The history of humanity is intimately linked with the history of gold. Discovered over 6,000 years ago by the Egyptians, gold has always been a source of fascination and wonder to civilisations and has contributed to their growth. Used to embellish the most beautiful palaces, subjected to the elements and the ravages of time.
Gold doesn't tarnish and is immutable.
The Inca civilization gave it the nickname "sun sweat". It shines with the light of a thousand flames and casts its powerful glow. Its timeless value, both material and emotional, has been universally recognised for millennia.
The gift of gold is the gift of a piece of our humanity.Discover our creations
Characteristics of gold
- Chemical symbol: Au
- Atomic number: 79
- Hardness: 2.5 on the Mohs scale
- Natural colour: metallic yellow
Silver is one of the first metals to be discovered. It was discovered during the first Egyptian dynasty, around 3500 BCE. As was the case with gold, many civilisations such as the Egyptians, the Greeks and the Spanish valued it greatly.
Its rarity, pure white colour and immutability meant that it was used for currency throughout antiquity and it was valued more highly than gold.
The history of silver owes itself to a process linked to alchemy: cupellation, a chemical process that separates the different constituents of a product via oxidation. This process enables precious metals to be isolated for the manufacture of products that are still being passed down through the generations today.
Although nowadays, it's considered to be a less prestigious metal, silver is very useful in many different applications. Silverware and coin-making are the most widespread, but it's also an essential component in jewellery, photography, music and also in cutting-edge industries, such as electronics and medicine.Discover our creations
Characteristics of silver
- Chemical symbol: Ag
- Atomic number: 47
- Hardness: 2.5 on the Mohs scale
- Natural colour: metallic white
The origins of currency
Whilst their original purpose was purely aesthetic and decorative, gold and silver subsequently became currency. Their beauty and rarity, as well as their unique physical properties, meant that they were perfectly suited for use in commercial trading. Evidence of the use of gold and silver as a basis for trading dates way back in history to around 4000 BCE.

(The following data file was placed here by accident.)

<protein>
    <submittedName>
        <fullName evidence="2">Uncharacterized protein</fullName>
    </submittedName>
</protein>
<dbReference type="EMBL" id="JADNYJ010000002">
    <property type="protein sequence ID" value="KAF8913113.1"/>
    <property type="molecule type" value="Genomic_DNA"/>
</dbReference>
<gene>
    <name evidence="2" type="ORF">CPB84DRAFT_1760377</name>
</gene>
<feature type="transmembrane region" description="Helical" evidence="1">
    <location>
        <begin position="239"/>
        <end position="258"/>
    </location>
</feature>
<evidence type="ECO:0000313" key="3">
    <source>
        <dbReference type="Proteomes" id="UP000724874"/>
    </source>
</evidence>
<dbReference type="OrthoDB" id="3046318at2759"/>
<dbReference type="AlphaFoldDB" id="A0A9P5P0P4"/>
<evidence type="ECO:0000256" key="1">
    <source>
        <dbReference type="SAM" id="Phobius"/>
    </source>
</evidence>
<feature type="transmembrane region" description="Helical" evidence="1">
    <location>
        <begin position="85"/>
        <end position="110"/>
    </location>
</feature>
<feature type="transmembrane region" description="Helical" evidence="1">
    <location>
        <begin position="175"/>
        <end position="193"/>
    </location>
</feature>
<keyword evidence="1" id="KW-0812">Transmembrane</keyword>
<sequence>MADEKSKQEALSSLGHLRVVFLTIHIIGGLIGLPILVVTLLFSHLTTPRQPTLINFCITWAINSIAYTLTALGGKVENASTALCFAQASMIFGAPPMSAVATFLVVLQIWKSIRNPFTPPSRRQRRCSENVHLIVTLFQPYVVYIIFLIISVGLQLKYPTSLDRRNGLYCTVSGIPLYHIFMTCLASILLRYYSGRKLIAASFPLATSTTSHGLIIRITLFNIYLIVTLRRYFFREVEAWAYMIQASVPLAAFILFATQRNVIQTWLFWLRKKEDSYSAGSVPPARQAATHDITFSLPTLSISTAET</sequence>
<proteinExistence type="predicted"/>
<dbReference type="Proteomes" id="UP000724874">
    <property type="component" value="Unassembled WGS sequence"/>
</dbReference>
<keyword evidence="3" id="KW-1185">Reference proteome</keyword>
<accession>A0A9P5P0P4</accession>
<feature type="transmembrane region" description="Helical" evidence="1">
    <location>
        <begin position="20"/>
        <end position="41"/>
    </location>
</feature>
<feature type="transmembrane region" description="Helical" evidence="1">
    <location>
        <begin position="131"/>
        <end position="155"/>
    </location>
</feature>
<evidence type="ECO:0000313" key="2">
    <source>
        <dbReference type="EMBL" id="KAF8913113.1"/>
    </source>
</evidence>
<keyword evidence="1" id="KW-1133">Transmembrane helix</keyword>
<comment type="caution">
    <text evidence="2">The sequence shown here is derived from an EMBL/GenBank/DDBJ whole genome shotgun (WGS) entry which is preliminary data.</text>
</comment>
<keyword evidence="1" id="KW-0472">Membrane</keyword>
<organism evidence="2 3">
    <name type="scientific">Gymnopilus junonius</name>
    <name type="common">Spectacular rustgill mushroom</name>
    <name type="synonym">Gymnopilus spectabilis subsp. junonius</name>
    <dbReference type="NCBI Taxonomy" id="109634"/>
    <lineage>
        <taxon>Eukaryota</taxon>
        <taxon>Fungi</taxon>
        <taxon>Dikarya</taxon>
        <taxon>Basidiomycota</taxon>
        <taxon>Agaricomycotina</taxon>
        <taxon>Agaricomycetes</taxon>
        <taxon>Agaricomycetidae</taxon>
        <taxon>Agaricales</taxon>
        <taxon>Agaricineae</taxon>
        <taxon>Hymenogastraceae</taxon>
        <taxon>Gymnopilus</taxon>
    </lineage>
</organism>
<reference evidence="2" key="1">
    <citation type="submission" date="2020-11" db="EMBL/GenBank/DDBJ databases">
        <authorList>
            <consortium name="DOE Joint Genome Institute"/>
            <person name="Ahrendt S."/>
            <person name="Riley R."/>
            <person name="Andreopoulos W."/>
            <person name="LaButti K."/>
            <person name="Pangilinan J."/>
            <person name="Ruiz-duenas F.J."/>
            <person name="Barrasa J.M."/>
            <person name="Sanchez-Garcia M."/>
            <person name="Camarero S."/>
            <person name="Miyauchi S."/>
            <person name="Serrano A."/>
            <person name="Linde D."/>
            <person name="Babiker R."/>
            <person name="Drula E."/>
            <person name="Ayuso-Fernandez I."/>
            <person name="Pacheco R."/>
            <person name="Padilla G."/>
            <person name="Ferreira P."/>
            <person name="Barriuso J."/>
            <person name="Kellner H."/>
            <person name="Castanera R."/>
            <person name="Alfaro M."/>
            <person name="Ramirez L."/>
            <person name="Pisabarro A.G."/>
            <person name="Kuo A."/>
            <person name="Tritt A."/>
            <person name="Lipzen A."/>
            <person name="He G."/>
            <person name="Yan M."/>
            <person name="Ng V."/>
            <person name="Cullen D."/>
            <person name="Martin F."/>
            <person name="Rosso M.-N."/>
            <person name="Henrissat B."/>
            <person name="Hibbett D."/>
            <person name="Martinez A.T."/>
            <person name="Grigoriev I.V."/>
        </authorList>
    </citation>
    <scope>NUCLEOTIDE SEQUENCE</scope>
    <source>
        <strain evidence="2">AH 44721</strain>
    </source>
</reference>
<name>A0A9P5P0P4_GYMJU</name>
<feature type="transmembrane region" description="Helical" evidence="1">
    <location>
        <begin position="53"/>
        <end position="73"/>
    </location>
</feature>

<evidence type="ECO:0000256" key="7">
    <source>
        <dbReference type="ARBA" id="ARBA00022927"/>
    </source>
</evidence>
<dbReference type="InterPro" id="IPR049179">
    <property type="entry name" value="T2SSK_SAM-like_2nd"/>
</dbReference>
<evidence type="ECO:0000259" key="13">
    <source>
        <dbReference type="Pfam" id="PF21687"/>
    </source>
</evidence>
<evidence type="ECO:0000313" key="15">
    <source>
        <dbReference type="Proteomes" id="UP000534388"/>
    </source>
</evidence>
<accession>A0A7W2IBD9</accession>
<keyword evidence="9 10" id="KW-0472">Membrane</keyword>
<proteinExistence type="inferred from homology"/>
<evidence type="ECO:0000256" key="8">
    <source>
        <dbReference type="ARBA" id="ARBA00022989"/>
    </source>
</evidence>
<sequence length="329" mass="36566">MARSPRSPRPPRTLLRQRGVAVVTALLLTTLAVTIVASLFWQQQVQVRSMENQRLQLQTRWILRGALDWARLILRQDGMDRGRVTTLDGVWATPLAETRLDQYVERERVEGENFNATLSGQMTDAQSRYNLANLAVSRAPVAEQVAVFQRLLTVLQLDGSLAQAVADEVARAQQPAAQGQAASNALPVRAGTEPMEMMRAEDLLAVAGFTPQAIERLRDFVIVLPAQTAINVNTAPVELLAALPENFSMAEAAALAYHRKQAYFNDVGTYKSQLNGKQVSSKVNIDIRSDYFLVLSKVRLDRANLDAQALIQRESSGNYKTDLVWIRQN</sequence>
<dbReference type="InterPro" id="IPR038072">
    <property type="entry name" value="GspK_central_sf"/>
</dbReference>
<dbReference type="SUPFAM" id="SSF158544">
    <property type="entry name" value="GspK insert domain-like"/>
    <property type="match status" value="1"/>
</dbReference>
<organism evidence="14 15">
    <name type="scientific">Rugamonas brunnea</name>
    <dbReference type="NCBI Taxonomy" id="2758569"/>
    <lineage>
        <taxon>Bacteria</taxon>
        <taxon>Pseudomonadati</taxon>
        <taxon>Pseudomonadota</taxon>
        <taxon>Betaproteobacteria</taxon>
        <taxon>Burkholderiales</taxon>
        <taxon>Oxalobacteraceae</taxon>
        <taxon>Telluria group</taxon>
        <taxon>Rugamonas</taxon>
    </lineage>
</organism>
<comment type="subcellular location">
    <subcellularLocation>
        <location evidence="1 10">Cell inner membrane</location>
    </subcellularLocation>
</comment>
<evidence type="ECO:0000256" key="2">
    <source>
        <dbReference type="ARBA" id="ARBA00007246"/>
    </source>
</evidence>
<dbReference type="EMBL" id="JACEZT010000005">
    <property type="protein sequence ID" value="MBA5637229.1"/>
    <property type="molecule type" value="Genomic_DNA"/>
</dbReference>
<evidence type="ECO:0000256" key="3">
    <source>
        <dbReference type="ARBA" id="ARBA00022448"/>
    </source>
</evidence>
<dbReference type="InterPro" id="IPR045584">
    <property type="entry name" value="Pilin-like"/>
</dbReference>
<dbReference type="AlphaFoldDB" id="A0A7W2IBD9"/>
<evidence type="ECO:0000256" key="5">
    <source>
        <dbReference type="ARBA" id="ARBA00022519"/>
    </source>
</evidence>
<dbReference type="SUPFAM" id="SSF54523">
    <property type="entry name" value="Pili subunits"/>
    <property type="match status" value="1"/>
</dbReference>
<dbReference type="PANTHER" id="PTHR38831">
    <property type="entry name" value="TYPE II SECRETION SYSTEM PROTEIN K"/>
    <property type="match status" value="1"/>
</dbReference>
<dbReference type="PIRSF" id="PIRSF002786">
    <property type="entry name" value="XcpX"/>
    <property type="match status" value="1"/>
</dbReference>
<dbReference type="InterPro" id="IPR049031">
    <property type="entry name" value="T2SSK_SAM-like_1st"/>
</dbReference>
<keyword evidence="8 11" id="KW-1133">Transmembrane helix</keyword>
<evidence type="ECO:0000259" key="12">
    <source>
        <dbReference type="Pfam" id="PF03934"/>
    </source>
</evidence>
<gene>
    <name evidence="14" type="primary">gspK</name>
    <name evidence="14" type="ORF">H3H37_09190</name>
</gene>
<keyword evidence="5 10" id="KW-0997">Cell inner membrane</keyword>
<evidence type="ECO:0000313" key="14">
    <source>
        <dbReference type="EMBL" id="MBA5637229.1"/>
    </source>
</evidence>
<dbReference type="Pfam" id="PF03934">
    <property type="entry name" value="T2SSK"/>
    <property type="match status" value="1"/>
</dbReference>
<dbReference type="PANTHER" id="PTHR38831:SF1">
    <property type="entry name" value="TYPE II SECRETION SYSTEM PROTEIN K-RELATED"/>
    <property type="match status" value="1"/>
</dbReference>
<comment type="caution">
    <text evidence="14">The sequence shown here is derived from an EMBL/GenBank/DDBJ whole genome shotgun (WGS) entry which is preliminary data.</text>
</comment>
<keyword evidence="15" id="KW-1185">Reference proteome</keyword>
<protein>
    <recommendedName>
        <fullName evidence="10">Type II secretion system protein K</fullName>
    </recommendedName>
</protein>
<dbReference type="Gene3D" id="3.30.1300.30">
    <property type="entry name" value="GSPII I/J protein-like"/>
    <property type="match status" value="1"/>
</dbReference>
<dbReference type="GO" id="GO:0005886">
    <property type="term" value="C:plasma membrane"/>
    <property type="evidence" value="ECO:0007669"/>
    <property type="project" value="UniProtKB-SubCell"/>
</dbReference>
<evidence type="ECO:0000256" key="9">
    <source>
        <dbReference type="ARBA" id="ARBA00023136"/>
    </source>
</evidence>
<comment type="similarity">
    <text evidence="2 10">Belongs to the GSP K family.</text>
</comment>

A replacement for bartering goods and services, currency started to take off at the time of the great Greek and Roman empires. Until the 19th century, currency functioned as a convenient countervalue, easily tradable due to its small size, allowing you to buy a horse with the few gold coins you have in your pocket!
Gold and silver are the foundation of the monetary system that made worldwide trade a possibility.
The monetary system was bimetallic at the beginning, with convertible currency in gold and silver. Then, with the growth in international trade, the gold standard was established. If you wanted to trade with other countries, you needed to be able to exchange your national currency with the local currency, i.e. the means of payment that was accepted in the country with which you wished to trade. The gold standard therefore enabled banknotes to be exchanged for gold at the bank.
Currency tells the passionate story of empires and humans. It tells our story.
Metals used by Vera Valor
With an awareness of the environmental and social challenges around mining precious metals, Vera Valor applies rigorous controls to the origins of the metal used in the manufacture of its products.
By selecting world-renowned coin-making partners who are certified by the London Bullion Market Association – LBMA – we have chosen to make our production process as transparent as possible. LBMA accreditation applies very strict audit requirements to ensure that manufacture complies with human rights and environmental standards through the "Global Precious Metals Code".